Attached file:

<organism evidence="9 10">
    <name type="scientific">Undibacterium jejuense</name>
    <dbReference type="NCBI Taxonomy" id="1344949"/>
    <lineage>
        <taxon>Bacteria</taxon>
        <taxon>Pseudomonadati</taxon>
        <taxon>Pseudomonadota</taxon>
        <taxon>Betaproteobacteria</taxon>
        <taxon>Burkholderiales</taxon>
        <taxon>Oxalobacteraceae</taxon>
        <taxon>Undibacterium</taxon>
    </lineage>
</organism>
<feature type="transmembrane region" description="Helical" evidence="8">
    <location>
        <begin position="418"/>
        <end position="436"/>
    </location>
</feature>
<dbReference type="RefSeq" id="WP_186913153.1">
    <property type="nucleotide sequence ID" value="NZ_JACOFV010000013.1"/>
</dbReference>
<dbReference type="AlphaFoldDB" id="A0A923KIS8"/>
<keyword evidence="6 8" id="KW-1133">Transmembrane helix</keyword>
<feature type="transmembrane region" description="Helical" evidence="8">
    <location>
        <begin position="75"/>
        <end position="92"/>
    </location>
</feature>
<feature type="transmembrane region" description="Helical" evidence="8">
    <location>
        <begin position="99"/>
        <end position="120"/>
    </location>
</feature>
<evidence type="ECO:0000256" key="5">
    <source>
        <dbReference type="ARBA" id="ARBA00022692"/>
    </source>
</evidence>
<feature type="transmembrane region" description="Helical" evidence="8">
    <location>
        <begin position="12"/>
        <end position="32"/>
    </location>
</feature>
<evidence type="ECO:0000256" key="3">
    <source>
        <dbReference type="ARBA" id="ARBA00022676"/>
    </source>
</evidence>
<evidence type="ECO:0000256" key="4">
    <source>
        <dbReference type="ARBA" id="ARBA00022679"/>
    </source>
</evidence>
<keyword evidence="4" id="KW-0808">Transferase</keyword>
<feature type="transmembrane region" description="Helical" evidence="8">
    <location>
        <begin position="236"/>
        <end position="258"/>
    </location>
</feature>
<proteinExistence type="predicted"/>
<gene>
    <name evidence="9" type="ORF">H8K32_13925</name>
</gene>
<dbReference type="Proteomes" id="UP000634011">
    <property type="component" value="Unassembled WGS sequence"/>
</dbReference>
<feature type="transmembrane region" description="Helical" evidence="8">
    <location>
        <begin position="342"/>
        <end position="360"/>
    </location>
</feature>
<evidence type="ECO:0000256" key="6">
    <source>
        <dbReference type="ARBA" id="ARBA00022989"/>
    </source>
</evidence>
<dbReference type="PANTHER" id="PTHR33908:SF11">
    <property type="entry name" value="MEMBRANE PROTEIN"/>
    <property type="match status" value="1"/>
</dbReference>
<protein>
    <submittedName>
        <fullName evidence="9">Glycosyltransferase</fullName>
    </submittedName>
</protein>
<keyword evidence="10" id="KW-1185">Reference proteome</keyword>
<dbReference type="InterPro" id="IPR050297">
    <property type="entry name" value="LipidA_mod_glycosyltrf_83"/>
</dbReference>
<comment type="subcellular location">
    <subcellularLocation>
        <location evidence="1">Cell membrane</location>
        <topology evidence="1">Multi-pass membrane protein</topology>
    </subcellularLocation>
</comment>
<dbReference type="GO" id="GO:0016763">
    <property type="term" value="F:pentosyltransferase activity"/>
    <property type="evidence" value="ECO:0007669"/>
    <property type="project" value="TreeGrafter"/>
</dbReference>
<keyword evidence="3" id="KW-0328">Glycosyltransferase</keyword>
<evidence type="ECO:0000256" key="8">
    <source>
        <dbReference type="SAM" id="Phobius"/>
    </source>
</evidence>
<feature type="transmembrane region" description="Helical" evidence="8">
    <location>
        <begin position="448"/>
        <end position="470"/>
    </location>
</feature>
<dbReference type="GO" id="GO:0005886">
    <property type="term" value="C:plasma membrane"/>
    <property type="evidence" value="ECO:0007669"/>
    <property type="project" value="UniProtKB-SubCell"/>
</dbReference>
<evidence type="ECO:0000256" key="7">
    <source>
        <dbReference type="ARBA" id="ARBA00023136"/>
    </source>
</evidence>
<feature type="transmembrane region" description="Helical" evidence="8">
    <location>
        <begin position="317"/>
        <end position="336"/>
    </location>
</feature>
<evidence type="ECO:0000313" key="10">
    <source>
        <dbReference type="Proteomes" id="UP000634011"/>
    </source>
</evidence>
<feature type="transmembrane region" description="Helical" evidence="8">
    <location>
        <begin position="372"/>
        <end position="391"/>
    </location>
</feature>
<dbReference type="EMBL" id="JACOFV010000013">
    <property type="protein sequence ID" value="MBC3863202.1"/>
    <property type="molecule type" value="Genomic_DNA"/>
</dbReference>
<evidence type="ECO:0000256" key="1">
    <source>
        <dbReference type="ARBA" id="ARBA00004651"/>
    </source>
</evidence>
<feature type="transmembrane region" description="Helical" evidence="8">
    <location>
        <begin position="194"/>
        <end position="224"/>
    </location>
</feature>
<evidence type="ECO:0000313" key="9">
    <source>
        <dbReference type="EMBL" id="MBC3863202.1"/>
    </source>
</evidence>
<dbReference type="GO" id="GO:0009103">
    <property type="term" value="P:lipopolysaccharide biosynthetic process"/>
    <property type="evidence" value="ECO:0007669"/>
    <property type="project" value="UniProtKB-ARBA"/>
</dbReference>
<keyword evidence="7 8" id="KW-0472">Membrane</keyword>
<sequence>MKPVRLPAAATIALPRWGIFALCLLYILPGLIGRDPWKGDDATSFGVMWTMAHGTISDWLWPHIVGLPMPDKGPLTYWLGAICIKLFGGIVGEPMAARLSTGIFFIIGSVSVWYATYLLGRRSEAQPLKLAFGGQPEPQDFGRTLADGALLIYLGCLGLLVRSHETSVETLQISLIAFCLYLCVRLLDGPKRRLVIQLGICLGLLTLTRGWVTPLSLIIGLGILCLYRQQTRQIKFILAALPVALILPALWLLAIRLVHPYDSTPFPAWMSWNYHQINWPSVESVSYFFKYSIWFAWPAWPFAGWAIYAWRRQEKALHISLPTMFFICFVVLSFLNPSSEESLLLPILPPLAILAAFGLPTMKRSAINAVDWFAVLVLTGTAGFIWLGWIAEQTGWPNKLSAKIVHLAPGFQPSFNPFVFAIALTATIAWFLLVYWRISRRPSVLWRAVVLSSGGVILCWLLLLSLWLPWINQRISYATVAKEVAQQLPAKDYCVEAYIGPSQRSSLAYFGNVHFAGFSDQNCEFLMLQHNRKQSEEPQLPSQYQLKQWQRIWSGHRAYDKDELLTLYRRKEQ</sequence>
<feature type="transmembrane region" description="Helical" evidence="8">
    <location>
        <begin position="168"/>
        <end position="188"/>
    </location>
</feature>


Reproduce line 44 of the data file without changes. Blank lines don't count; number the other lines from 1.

        <begin position="12"/>